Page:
It looks to be fruiting this year. You never know whether the fruit will reach maturity when the fruit are the size of raindrops. But it did set. The graft was mature when it fruited last year.
Since you asked, I will share my experience, but it is complicated and makes one scratch his head. Zone pushing in peaches does appear to be more amenable to hacks than for apricots. For example, I have 3 microclimates in my yard, literally only 20 yards from each other. I have named these jokingly, sorry if it confuses people but I actually literally think it corresponds to what I can grow in my microclimates:
10B: on a ridge, full sun in morning, full sun all day. Bananas and avocados fruit here.
10A: low part of yard, full sun an hour after sunrise, full sun all day. Bananas and avocados die here of frost.
9B: low part of yard, along my eastern fence, shaded for the first 3 hours after sunset (though it varies)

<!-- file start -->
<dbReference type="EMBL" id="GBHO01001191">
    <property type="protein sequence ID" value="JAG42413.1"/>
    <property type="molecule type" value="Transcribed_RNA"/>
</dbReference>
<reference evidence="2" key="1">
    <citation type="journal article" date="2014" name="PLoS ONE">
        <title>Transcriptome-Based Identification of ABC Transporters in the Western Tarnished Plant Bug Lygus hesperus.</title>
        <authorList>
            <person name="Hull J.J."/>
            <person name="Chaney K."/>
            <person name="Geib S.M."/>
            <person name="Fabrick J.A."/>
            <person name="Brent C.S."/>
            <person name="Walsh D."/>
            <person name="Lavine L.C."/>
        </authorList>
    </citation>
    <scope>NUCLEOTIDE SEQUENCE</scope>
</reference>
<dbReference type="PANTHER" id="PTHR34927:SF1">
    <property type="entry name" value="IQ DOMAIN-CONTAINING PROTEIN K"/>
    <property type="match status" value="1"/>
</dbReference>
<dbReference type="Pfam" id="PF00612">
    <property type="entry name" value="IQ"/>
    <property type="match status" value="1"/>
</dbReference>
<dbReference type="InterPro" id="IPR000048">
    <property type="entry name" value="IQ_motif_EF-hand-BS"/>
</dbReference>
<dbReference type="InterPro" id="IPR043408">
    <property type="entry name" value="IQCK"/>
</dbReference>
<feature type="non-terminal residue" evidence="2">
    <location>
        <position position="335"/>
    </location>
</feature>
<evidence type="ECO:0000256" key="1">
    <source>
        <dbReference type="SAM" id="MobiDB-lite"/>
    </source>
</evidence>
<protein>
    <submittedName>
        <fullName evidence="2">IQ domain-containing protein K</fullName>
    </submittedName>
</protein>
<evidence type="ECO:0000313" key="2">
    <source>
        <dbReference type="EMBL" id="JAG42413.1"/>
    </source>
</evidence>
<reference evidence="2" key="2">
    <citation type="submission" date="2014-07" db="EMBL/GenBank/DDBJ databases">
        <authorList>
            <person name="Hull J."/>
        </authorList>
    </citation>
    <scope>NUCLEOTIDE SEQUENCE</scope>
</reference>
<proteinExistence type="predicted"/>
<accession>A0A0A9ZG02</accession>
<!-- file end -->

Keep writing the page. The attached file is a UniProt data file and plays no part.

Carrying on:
Here are some of my contradictions:
Cal Red grafted to a young rootstock was moved from 9B to 10A this winter. It soon flowered and set fruit all along its short 1 foot high graft. I had to remove them because I want it to grow. This should be a high chill cultivar. Cal Red in 10B is just starting to flower, 2 months later than 10a.
Indian Free in 9B is in peak bloom right now. No signs of inadequate chill at all. Indian Free in 10A is totally chill confused and has peaked out a couple flowers. The rest is dormant. They were both purchased from the same nursery, the same year, planted at the same time, on identical rootstock.
Springtime flowered 2 months later in 10B than in 10A.
Liz Late flowered compactly, just exploded out with flowers, in 9B. It has been on a slow rolling wake-up in 10A.
August Pride was a month or two later on 10B than in 10A.
That being said, there are some other contradictions that do not fit this paradigm, like grafts in 10A behaving differently on tree A than tree B, literally just within feet of each other, or select grafts doing earlier in 10A than 9B. And it definitely does not work for the Moorpark apricot!
My conclusion is that peaches and nectarines seem to be sensitive to temperature, and if you are zone pushing, it is okay to give them full sun most of the day but see if you can extend the AM coolness a couple hours by keeping them in the morning shade of a tall eastern tree. Since you are in a better climate than me, go for it!